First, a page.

Q: Were the people friendly to foreigners?

A: Yes, in general they were really nice. Some people just wanted to talk/find out about you and where you were from – out of curiosity. Then there were people who wanted to chat you up so that they could try and sell you something (especially if you were near a bazaar or store-fronts).
I guess I should also mention that some guys could definitely get a bit aggressive if you were a female foreigner…it was actually sort of creepy!

Q: Did they speak English in small towns?
A: A little, but not much. We spent more time in big cities (Cairo, Luxor, Aswan), but when we were in small towns, our guide did most of the talking as English isn’t widely/fluently spoken. Our Bedouin guides and Nubian guides did speak some English – they pick it up from all the tours they are a part of.

Q: Were things expensive?
A: In my opinion, not really. [note: when I was in Egypt, $1 CDN = 5 LE (Egyptian pounds)]
Anything you bought from a market was pretty cheap if you could bargain – and if you were willing to walk away from anything and everything. I bought all my souvenirs for under $20 CDN.
Food-wise, it was pretty cheap if you ate local and avoided the tourist areas. Potential problem: not many locals speak English well…so you might end up being better off in the tourist areas in order to get what you really want. The cheapest meal I ate was 8 LE ($1.60) for shawarma from a take-out place in Cairo. In Khan al-Khalili market, one of the biggest tourist areas in Cairo, you can get the same thing plus some rice & veggies for 90 LE ($18). Okay, so $18 isn’t crazy-expensive for a meal, but when you compare it to what you could’ve had instead (at the cheaper price), it seems a tad pricey (read: rip-off).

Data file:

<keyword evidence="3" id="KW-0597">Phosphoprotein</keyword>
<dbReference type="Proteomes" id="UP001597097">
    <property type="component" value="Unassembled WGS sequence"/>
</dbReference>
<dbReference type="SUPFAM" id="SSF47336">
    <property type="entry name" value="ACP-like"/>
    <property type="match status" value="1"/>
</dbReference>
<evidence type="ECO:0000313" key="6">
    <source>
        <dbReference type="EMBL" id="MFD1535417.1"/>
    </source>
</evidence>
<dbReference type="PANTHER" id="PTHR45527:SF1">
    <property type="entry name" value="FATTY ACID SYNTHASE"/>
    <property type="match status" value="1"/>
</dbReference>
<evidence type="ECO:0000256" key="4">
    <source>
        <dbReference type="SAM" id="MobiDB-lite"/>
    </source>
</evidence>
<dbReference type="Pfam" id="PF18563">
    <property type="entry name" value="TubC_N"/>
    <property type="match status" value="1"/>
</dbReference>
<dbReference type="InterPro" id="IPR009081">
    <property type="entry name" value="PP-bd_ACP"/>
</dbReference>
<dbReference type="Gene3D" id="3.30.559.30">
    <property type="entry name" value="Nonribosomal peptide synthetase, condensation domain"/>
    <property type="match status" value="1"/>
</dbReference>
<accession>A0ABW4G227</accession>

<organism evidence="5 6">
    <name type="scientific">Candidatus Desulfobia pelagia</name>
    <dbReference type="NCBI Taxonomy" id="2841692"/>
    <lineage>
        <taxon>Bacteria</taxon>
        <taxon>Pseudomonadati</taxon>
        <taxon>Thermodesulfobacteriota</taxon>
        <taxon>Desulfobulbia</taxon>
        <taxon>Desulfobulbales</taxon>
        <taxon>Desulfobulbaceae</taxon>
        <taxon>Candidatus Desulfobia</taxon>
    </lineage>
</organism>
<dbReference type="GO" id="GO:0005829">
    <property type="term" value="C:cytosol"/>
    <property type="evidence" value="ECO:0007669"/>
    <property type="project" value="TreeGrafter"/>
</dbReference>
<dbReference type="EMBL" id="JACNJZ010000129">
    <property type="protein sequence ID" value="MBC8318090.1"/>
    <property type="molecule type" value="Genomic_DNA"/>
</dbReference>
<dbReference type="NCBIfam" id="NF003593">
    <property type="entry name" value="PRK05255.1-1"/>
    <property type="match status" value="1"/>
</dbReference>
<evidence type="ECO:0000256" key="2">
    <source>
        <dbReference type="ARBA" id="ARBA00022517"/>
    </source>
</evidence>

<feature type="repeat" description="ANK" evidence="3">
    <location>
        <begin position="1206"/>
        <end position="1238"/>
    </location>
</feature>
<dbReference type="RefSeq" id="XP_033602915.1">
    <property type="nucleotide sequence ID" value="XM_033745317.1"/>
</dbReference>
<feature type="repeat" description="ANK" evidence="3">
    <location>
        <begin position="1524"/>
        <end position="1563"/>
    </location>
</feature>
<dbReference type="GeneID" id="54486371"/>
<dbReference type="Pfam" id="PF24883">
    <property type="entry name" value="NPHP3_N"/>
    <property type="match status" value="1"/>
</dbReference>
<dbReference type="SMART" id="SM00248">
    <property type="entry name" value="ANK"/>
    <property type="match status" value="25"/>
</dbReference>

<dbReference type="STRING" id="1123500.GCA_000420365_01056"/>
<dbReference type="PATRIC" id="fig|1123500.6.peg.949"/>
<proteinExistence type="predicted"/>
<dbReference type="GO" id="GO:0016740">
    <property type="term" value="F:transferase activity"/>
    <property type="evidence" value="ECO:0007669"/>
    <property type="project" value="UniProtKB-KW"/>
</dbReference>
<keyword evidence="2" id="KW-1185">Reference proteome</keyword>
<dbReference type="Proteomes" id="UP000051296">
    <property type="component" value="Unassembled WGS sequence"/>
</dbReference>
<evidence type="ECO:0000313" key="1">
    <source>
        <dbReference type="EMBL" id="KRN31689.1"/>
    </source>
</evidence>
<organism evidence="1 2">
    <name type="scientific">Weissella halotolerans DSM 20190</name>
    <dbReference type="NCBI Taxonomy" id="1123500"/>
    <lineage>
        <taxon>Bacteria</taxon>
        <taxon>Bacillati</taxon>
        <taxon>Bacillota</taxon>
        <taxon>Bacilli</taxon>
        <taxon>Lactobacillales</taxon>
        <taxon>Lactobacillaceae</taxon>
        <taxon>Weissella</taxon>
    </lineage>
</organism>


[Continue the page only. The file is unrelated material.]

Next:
Q: Was the night life similar to what we have here?
A: Unfortunately I didn’t get to experience the night life too much, so I can’t really give an accurate description. When we did go out, it was usually to a bar, and that scene is similar to what it’s like in Toronto.
The one time that I experienced a club-like atmosphere was in Dahab, and it was also pretty similar to what we have here – except they like their dance/euro more than I do!
I’ve heard amazing reviews of the Ministry of Sound clubs they have in Egypt. These are located in Hurghada and Sharm El Sheikh – which I unfortunately did not have a chance to go to :(
Beach-side clubs…how could they not be great?

Q: Any thoughts on your next destination?
A: Peru (Machu Picchu, specifically). Here’s hoping my plans work out :)


Shukran (Thanks)

18 Dec

I met a lot of great Egyptians living in Cairo on my trip – and I will never forget the hospitality that I received from them.
When my backpack was temporarily ‘lost’ (but found a day later) and I had no extra clothes to wear, Shahira and Maged came through for me with a bag of clothes and shoes.

Oh yeah, did I mention that I only met Shahira once in Toronto before I went to Cairo? And that I had never met Maged at all before Egypt? I was introduced to them by some friends here in Toronto.
Both of them and their friends took me out for some fantastic late nights in Cairo.